However, reactions from public interest groups and non-governmental organizations are opposing the TEAM initiative, also in the light of a leaked draft of the US position whose contents led to the allegation in the Huffington Post online on 14 September 2011 that the US “…is pushing provisions to tighten intellectual property laws that will make price-busting generic competition impossible. …to make it impossible to challenge a patent before it is granted; to lower the bar required to get a patent (so that even drugs that are merely new forms of existing medicines, and don’t show a therapeutic improvement, can be protected by monopolies); and to push for new forms of intellectual property enforcement that give customs officials excessive powers to impound generic medicines suspected of breaching IP…. The US will also reportedly introduce measures to make it harder and more expensive for generic drugs to get regulatory approval, and to lengthen patent monopolies for pharmaceutical firms so that they keep generics out and prop up drug prices for longer. All of these measures are known to hit the availability of affordable medicines in developing countries hard …”.

As regards the white paper, concerns also refer to the lack of specifics, wherein exacerbated customs and criminal measures are enforced to curb trade in counterfeit medicines, and no measures are tabled to help national regulatory frameworks seriously tackle the quality problems posed by substandard medicines.

Taken together, the non-transparent dynamics bound up with TEAM compound fear that this initiative would be something that backs big pharma rather than making headway on non-discriminatory access to medicines in developing countries. This is particularly worrying owing to the fact that TEAM will probably play as the basis for future agreements between the US and other developing and developed countries. This concern seemingly harmonizes with a swipe taken by the US rep on 14 September at the WTO trade policy review of India, maintaining that India’s IP trade policy is out of sync with international best practices.

Fodder for the Eighth WTO Ministerial

The questions highlighted here were not brought forth at the Public Forum, though they closely join together trade and access to medicines. But they could now serve as issues for the WTO to take into account in debates towards non-discriminatory solutions, including at the eighth WTO Ministerial Conference to be held 15-17 December 2011 in Geneva. Indeed, the WTO’s guiding principles comprise, among other things, open borders, non-discriminatory treatment by and among members, improved public welfare, reduced poverty, and commitment to transparency in the conduct of its activities. Otherwise, are the utmost opportunities for fair trade and access to be given up?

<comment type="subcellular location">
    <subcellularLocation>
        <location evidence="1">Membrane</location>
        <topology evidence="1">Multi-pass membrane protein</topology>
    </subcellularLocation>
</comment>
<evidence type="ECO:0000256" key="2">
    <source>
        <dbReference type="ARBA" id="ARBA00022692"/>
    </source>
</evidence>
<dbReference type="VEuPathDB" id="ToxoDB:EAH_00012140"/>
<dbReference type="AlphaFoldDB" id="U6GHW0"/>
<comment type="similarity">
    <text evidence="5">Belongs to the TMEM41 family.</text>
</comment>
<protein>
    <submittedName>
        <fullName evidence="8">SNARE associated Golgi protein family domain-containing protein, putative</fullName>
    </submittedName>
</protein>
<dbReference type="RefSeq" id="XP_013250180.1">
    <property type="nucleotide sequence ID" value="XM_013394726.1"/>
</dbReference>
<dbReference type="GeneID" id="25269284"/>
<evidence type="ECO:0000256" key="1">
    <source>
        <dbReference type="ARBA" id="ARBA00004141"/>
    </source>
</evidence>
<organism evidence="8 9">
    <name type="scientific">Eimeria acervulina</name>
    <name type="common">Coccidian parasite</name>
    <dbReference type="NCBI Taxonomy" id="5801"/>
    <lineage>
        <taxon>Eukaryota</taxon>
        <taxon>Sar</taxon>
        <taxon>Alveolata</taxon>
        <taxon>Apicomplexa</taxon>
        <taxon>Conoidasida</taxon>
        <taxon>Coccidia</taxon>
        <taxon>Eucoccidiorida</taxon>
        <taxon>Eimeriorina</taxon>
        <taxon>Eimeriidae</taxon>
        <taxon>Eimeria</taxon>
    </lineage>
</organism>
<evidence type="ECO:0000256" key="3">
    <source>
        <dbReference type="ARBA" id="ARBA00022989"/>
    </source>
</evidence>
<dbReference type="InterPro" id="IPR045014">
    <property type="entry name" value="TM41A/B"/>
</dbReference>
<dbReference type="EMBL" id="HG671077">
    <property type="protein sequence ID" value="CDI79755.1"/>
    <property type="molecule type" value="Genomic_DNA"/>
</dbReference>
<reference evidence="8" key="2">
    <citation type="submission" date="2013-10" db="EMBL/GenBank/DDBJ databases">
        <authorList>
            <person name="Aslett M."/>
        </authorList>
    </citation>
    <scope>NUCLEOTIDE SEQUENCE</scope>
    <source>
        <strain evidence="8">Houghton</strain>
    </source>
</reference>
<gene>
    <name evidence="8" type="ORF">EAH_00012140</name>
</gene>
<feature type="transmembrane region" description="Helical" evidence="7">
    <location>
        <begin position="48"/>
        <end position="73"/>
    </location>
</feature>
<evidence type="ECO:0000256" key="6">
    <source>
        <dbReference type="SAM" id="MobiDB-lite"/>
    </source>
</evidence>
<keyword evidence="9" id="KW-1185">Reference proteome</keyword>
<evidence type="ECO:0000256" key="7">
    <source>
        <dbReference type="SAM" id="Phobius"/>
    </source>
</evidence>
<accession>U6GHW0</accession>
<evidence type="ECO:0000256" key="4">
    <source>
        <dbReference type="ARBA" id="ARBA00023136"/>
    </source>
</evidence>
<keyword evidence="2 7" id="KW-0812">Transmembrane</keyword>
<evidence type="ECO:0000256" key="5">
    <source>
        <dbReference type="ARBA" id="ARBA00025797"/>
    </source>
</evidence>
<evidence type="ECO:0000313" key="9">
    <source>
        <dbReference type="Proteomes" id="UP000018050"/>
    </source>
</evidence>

Daniele Dionisio is a member of the European Parliament Working Group on Innovation, Access to Medicines and Poverty-Related Diseases. He is reference advisor for “Medicines for the Developing Countries” for the Italian Society for Infectious and Tropical Diseases (SIMIT), and a member of the Italian Global Health Watch. Former director of the Infectious Disease Division at the Pistoia City Hospital (Italy), his research focuses on equitable access to medicines for communicable diseases in the resource-limited countries. He serves as referee for and publishes in international blogs and journals. He may be reached at d.dionisio@tiscali.it

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Comments

  1. Tim Roberts says

    “..(so that even drugs that are merely new forms of existing medicines, and don’t show a therapeutic improvement, can be protected by monopolies)..”
    If the new forms of existing medicines don’t show any improvement, why would generic companies want to make them rather than the old forms? Hardly an effective monopoly!

  2. says

    Just a quick correction: At the end of March 2011, Bill C-393 died on the order paper in the Senate of Canada, after passing through the House of Commons with a 60-vote majority yet then being deliberately stalled for several days, when the minority Conservative government fell on a non-confidence motion and Parliament was dissolved for a federal election. The key reforms Bill C-393 proposed may be reintroduced in the new Parliament (elected in May 2011), but at this time there is no bill before Parliament.